Welcoming Schools - A project from the Human Rights Campaign Foundation

Gender Expansive Children and the Families who Love Them

By Kim Westheimer, December 13, 2012

This is becoming a familiar scenario: A parent lets her son put on pink nail polish or wear a princess costume or a  parent lets her daughter shave her head. The parent blogs about it, or in the case of the nail polish, publishes the photo in a popular clothing catalogue. Soon legions of people feel they have the right to weigh in on whether this parent is the best or worst parent ever.

Just this week a mom blogged about allowing her son to wear pink zebra striped shoes to preschool. When she explained that the shoes were really made for girls, her son said he didn’t care and that “ninjas can wear pink shoes too.”

Pink Shoes

These viral blogs are just the tip of the iceberg when it comes to families supporting their gender expansive children.

Our Welcoming Schools team has met these families in schools and conferences all over the United States, including Missouri, Texas, Minnesota, Wisconsin, Washington, Massachusetts and Nevada.  Here are snapshots of a few of them:

  • A mom who stopped struggling every morning to get her son to wear “boys clothes” to preschool after a preschool teacher said, “Don’t worry, I’ll make sure he’s fine here wearing whatever he wants.” And he was.
  • A dad who describes himself as a traditional Italian working class guy never imagined that his first-born daughter would become his first-born son.  Now he beams with pride when talking about his son and takes his message of acceptance to educators and school leaders.
  • A teacher who keeps a closet full of dolls for her nephew to play with because it brings him so much joy. She worries that she can’t convince the child’s mother that there is nothing wrong with boys playing with dolls.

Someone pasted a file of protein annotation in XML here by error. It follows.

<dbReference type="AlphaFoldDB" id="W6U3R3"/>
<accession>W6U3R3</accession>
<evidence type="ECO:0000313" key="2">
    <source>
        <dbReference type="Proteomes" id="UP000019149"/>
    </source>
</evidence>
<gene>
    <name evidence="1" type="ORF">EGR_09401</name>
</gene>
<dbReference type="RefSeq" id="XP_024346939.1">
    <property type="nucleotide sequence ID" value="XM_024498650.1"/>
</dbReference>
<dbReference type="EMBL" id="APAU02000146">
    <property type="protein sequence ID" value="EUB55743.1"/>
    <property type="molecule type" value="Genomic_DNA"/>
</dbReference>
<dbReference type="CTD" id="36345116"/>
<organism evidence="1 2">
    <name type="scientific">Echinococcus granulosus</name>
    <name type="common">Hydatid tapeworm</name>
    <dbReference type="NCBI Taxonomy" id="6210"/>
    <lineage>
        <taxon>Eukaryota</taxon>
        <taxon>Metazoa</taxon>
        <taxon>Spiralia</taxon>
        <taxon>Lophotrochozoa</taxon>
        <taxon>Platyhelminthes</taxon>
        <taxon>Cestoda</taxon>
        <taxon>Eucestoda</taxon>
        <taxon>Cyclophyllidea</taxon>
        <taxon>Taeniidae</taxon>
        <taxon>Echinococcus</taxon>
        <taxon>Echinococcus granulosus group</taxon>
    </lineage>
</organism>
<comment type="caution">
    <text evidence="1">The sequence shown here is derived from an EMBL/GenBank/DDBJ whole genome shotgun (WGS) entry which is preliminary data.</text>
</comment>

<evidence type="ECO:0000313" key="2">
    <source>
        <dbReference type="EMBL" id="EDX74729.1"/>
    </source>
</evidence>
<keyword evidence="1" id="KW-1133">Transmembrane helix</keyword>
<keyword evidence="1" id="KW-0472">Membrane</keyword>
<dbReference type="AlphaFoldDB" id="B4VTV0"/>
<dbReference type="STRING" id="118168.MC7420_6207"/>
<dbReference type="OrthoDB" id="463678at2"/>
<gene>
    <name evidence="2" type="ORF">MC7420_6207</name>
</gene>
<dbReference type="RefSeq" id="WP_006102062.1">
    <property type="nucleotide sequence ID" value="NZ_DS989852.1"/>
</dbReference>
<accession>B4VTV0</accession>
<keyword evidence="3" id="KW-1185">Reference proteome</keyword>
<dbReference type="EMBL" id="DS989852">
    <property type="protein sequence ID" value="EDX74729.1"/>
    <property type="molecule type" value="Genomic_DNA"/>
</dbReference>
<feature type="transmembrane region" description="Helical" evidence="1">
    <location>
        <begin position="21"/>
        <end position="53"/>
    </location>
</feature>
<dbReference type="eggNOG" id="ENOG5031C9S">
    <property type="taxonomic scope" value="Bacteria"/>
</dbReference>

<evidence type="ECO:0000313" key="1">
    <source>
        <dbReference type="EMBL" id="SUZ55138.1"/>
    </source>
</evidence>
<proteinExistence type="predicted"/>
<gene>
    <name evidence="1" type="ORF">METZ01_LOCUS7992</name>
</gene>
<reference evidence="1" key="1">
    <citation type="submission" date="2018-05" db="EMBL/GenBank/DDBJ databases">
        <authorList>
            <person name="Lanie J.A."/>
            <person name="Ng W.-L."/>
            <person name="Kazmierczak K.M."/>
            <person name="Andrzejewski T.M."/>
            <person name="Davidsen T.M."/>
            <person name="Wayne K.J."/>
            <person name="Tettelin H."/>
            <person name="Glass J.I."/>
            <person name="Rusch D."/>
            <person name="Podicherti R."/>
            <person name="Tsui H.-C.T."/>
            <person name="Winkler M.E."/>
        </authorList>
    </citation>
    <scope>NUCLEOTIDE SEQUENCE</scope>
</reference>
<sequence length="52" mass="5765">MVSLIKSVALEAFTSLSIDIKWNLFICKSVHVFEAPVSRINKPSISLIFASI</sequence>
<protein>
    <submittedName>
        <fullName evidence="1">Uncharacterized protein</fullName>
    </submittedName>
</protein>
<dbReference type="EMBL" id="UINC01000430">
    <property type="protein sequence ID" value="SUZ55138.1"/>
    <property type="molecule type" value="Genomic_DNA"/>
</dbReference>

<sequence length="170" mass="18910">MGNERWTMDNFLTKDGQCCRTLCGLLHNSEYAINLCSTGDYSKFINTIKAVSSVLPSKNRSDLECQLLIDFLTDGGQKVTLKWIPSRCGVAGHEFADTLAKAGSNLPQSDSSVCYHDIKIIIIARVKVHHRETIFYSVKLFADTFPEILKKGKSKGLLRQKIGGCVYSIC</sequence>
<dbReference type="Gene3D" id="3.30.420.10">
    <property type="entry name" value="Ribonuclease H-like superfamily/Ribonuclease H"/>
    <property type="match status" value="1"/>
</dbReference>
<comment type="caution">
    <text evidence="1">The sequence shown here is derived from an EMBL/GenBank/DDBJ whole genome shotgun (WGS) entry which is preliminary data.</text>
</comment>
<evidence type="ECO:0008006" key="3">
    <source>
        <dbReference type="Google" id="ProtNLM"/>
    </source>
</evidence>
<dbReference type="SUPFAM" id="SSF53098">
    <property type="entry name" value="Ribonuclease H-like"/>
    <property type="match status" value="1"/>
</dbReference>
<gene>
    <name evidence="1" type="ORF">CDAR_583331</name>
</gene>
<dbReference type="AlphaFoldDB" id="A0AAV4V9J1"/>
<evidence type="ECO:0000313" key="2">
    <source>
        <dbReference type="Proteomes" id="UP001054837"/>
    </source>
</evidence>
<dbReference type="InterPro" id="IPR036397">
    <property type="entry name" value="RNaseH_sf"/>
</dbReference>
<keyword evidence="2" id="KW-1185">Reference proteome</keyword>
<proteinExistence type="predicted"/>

• A dad who bought a pair of pink high top sneakers to wear whenever he goes out with his son who likes to dress in pink.
  • A mother who recalls that one of her child’s first sentences was, “I boy.”  She did not know at the time that this was the start of her journey to accept that her child was her son, not her daughter. The mother now goes to schools with a PowerPoint presentation about accepting transgender children.

We all can learn from these racially and culturally diverse families. Most of us grew up with limited ideas about what it means to be a boy or a girl. These families, who only want their children to thrive, are expanding those notions for us.  

Children can be great teachers. Listen to the sister of the boy with the pink shoes.

After noting that the only response her brother got about his shoes at preschool were compliments, she wondered, “what does it say about society when a group of adults could stand to take a lesson in humanity from a class of preschoolers?”

It says, “It’s time for us to listen.”

The Welcoming Schools website features resources on gender and gender identity.

This Friday 20/20 will air a segment about Jazz, a transgender child, and her family who were featured in a powerful interview with Barbara Walters in 2007.

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